A lactoferrin receptor has been found on the brush-border membrane of intestinal epithelial cells of several species, including humans. A role for this receptor in intestinal iron absorption, which is well regulated in response to body iron stores, has been proposed. We have investigated the effect of intracellular iron depletion by picolinic acid, an iron chelator, on the cell surface binding of human lactoferrin to human enterocytes and its intracellular uptake, using HT29-18-C1 cells, an enterocyte-like differentiable cell line. The confluent cells exhibited 5.8 x 10(6) specific binding sites per cell for diferric human 125I-labelled lactoferrin with relatively low affinity (Kd 8.4 x 10(-7) M). The addition of picolinic acid to the culture medium resulted in a concentration- and time-dependent increase in lactoferrin binding that was correlated with a decrease in intracellular iron content. The maximum effect of picolinic acid on lactoferrin binding (approx. 2-fold increase), which appeared between 12 and 18 h after its addition, was obtained at a picolinic acid concentration of 2 mM. Scatchard analysis showed that the enhanced lactoferrin binding resulted from an increase in the number of lactoferrin receptors rather than an alteration in the binding affinity for lactoferrin. The time-dependent effect of picolinic acid was completely abolished in the presence of 1 microM anisomycin, a protein synthesis inhibitor, indicating that ongoing protein synthesis is involved in this effect. The enhanced lactoferrin binding induced by picolinic acid produced an increase of approx. 30% in the uptake of lactoferrin-bound 59Fe, indicating the existence of functional receptors. These results suggest that biosynthesis of lactoferrin receptors in intestinal epithelial cells can be regulated in response to the levels of intracellular chelatable iron, consistent with intestinal iron absorption dependent on body iron stores.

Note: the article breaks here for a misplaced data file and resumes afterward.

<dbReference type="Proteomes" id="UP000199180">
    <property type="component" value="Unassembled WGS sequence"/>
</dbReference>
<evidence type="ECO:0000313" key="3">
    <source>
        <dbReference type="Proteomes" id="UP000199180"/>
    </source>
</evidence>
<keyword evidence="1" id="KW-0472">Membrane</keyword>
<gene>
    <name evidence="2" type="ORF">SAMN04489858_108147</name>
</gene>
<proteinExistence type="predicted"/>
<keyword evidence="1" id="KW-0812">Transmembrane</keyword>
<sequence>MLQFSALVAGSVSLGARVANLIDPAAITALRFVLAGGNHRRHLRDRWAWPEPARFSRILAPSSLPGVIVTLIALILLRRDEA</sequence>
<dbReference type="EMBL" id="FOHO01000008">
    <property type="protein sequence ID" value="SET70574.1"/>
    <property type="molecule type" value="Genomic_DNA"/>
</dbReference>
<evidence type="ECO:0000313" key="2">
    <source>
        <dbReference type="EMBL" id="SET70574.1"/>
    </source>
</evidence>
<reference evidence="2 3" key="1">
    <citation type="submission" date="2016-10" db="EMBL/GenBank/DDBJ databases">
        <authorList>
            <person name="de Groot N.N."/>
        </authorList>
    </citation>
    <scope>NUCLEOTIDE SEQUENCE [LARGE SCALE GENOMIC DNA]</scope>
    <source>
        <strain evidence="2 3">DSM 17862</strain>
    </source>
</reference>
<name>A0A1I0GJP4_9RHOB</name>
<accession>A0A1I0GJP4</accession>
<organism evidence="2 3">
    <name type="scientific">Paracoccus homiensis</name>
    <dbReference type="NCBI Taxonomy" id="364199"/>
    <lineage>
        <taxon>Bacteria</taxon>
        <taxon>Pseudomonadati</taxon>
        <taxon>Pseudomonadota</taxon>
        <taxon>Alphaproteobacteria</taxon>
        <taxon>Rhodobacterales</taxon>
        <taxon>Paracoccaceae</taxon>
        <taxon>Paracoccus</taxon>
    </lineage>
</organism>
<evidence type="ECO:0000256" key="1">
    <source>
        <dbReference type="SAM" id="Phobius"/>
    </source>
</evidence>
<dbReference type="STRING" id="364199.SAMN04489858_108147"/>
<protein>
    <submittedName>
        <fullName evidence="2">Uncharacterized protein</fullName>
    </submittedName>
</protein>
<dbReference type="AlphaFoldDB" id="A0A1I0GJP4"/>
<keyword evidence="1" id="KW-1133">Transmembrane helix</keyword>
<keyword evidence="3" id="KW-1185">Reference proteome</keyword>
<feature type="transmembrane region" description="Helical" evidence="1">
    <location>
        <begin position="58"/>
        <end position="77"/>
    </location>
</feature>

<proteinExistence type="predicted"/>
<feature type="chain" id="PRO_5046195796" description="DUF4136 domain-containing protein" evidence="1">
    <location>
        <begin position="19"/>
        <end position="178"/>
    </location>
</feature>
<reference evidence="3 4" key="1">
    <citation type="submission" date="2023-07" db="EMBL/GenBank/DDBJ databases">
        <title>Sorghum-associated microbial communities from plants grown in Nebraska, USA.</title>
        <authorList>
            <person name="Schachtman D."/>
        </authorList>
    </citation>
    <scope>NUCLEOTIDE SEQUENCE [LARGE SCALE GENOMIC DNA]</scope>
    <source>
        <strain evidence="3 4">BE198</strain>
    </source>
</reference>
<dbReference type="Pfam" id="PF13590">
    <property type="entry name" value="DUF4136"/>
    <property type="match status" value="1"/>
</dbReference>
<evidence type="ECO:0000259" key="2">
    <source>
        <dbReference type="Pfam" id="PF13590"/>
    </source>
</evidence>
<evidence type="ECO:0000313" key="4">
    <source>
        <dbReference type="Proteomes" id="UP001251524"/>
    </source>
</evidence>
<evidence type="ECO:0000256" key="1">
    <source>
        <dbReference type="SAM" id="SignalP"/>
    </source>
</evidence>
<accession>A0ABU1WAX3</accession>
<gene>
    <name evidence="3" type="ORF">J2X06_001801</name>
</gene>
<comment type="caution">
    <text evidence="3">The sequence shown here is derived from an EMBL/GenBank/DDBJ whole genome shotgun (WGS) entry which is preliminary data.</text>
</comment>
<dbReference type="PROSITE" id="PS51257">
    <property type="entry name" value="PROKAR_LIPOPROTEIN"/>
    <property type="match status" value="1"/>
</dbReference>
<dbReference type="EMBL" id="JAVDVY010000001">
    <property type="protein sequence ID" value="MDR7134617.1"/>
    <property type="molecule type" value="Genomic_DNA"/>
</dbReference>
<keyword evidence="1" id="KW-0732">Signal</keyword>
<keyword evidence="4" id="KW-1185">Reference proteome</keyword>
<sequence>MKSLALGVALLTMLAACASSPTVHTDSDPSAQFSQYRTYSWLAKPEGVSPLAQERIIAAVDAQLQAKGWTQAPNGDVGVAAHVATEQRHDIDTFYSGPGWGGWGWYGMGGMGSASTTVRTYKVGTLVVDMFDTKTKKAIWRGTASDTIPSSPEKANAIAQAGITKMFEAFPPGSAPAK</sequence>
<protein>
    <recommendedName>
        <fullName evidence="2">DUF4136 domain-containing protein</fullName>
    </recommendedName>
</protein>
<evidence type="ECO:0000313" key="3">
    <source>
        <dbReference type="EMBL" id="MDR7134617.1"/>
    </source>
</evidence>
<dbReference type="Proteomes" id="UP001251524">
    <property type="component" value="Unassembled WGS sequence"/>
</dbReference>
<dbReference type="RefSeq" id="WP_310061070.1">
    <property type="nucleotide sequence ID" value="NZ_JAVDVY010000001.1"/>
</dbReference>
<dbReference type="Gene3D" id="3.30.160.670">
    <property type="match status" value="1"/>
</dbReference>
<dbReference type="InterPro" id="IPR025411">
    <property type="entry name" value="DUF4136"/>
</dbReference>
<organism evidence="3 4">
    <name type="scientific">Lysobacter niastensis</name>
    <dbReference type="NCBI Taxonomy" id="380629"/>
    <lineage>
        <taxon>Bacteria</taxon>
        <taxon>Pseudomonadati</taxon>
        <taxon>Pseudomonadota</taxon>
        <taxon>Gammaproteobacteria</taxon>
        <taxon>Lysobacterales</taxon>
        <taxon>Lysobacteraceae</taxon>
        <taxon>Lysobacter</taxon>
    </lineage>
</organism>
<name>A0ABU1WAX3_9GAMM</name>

This content is only available as a PDF.
You do not currently have access to this content.